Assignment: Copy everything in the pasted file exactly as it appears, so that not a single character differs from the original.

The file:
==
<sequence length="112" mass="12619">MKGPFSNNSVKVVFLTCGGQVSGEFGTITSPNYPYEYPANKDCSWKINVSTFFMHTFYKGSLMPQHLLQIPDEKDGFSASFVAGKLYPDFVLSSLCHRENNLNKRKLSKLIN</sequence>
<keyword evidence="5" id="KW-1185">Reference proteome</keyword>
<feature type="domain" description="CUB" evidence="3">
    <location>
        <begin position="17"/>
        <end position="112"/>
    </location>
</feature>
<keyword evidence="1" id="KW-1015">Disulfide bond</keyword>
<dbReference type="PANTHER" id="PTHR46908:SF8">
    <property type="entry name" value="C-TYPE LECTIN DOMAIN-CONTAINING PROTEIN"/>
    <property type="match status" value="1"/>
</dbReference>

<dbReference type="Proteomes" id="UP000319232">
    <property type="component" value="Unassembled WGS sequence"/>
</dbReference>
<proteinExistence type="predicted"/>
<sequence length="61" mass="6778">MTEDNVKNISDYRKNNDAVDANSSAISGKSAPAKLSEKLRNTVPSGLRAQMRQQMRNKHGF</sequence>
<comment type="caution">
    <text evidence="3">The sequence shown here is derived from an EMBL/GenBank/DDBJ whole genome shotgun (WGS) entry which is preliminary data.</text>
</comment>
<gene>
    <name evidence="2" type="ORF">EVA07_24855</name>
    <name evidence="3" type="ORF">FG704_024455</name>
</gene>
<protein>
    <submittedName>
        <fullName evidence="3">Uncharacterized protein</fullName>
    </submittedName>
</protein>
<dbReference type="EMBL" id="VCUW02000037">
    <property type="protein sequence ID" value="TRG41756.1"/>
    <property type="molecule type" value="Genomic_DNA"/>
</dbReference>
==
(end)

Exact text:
<sequence length="112" mass="12619">MKGPFSNNSVKVVFLTCGGQVSGEFGTITSPNYPYEYPANKDCSWKINVSTFFMHTFYKGSLMPQHLLQIPDEKDGFSASFVAGKLYPDFVLSSLCHRENNLNKRKLSKLIN</sequence>
<keyword evidence="5" id="KW-1185">Reference proteome</keyword>
<feature type="domain" description="CUB" evidence="3">
    <location>
        <begin position="17"/>
        <end position="112"/>
    </location>
</feature>
<keyword evidence="1" id="KW-1015">Disulfide bond</keyword>
<dbReference type="PANTHER" id="PTHR46908:SF8">
    <property type="entry name" value="C-TYPE LECTIN DOMAIN-CONTAINING PROTEIN"/>
    <property type="match status" value="1"/>
</dbReference>

<dbReference type="Proteomes" id="UP000319232">
    <property type="component" value="Unassembled WGS sequence"/>
</dbReference>
<proteinExistence type="predicted"/>
<sequence length="61" mass="6778">MTEDNVKNISDYRKNNDAVDANSSAISGKSAPAKLSEKLRNTVPSGLRAQMRQQMRNKHGF</sequence>
<comment type="caution">
    <text evidence="3">The sequence shown here is derived from an EMBL/GenBank/DDBJ whole genome shotgun (WGS) entry which is preliminary data.</text>
</comment>
<gene>
    <name evidence="2" type="ORF">EVA07_24855</name>
    <name evidence="3" type="ORF">FG704_024455</name>
</gene>
<protein>
    <submittedName>
        <fullName evidence="3">Uncharacterized protein</fullName>
    </submittedName>
</protein>
<dbReference type="EMBL" id="VCUW02000037">
    <property type="protein sequence ID" value="TRG41756.1"/>
    <property type="molecule type" value="Genomic_DNA"/>
</dbReference>